The Navy recently tested an indigenous Naval Anti-Ship Missile (Short Range) or NASM-SR from a Sea King helicopter at the Integrated Test Range in Balasore, Odisha.
What is the NASM-SR tested by the Navy?
- The NASM-SR has been developed by the Defence Research and Development Organisation (DRDO).
- The NASM-SR has a range of 55 km and weighs 385 kg.
- This missile will replace the Sea Eagle missiles which are currently in use with the Navy.
- With the Sea King helicopters too being phased out, it is expected that the NASM-SR will be used with the new MH-60R multi-role helicopters, which are being inducted into the Navy.
What are the technical aspects of the missile?
- The NASM-SR carries a warhead of 100 kg and has sub-sonic capabilities, which means that it flies below the speed of sound at 0.8 Mach. The sub-sonic flight speed makes it difficult for the naval vessels on target to detect it.
- It has a launch altitude of maximum of 3 km and can skim 5 metres above sea level when on final approach to the target.
- The NASM-SR can also be fired from the shore to target vessels in the sea.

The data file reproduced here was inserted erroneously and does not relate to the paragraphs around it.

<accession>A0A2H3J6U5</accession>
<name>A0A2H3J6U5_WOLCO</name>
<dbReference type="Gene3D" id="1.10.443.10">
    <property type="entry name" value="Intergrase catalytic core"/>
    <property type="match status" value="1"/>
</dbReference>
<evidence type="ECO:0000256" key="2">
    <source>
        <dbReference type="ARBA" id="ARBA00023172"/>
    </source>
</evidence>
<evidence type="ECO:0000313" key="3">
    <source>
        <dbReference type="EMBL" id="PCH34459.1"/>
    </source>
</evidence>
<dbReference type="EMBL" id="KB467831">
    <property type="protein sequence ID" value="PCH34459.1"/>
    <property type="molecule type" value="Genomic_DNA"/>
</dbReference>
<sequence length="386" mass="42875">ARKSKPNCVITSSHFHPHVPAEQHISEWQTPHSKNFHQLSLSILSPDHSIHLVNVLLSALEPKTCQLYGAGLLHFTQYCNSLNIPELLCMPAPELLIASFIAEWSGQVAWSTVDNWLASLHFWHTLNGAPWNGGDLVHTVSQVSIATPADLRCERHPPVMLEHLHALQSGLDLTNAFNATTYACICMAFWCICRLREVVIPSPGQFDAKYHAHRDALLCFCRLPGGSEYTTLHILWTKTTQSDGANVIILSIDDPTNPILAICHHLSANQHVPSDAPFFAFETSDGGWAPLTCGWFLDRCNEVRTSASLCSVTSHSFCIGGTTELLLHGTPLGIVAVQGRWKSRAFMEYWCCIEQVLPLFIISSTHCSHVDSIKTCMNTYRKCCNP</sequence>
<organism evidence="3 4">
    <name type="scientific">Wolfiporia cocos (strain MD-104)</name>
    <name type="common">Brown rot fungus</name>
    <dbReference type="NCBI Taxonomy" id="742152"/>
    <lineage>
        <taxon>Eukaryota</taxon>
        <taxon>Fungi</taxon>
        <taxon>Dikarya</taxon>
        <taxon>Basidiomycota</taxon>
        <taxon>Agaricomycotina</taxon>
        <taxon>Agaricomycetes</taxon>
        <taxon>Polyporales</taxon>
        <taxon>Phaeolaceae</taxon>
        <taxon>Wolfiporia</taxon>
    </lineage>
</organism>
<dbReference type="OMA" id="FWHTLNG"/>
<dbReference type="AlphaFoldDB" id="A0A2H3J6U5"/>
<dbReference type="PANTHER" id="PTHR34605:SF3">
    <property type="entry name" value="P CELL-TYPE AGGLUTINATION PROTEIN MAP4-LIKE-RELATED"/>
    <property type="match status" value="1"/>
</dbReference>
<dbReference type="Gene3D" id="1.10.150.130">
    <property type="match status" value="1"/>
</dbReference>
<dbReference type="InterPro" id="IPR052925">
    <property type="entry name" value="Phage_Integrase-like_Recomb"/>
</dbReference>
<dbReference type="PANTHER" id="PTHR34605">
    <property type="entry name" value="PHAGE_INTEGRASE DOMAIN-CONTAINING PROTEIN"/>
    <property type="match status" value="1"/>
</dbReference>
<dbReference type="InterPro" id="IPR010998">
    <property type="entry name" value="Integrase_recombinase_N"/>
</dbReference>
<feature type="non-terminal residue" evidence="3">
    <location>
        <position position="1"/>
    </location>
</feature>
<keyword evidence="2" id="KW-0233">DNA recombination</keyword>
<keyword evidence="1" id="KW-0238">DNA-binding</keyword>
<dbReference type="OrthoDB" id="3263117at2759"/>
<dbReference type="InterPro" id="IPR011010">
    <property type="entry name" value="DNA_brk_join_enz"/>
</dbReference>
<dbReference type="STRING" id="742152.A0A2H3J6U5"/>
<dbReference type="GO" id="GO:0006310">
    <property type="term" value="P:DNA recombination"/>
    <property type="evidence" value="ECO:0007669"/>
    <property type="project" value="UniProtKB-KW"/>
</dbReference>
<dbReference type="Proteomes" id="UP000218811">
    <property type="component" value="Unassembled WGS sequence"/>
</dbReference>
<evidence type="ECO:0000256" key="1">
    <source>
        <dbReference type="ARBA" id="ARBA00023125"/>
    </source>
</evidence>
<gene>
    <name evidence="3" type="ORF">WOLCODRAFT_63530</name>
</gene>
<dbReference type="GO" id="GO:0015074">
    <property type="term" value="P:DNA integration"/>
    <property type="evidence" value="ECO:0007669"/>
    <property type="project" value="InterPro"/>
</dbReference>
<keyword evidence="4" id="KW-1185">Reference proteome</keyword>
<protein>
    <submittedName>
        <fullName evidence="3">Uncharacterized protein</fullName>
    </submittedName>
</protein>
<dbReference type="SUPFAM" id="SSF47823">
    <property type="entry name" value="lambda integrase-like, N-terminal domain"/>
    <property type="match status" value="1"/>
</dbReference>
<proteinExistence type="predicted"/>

- This kind of land-based missile launch capability was shown by the Ukrainian military recently when they used a anti-ship cruise missile to sink the Russian ship Moskva.
Is the small warhead size enough to sink ships?
- The NASM-SR is very effective against smaller vessels like patrol boats and can also cause widespread damage on larger vessels.
- The smaller payload of the missile can still be effective if it targets certain key areas of a ship like the ones where fuel and ammunition is stored.
- It has been proven in modern naval conflict that a modest strike by a missile can still sink a ship because of the implosion caused by on-board fuel and ammunition.
- Also, the lighter size of the missile makes it easier to be carried by helicopters and in turn provides Naval Commanders with more options to choose from in the tactical battlefield on the seas.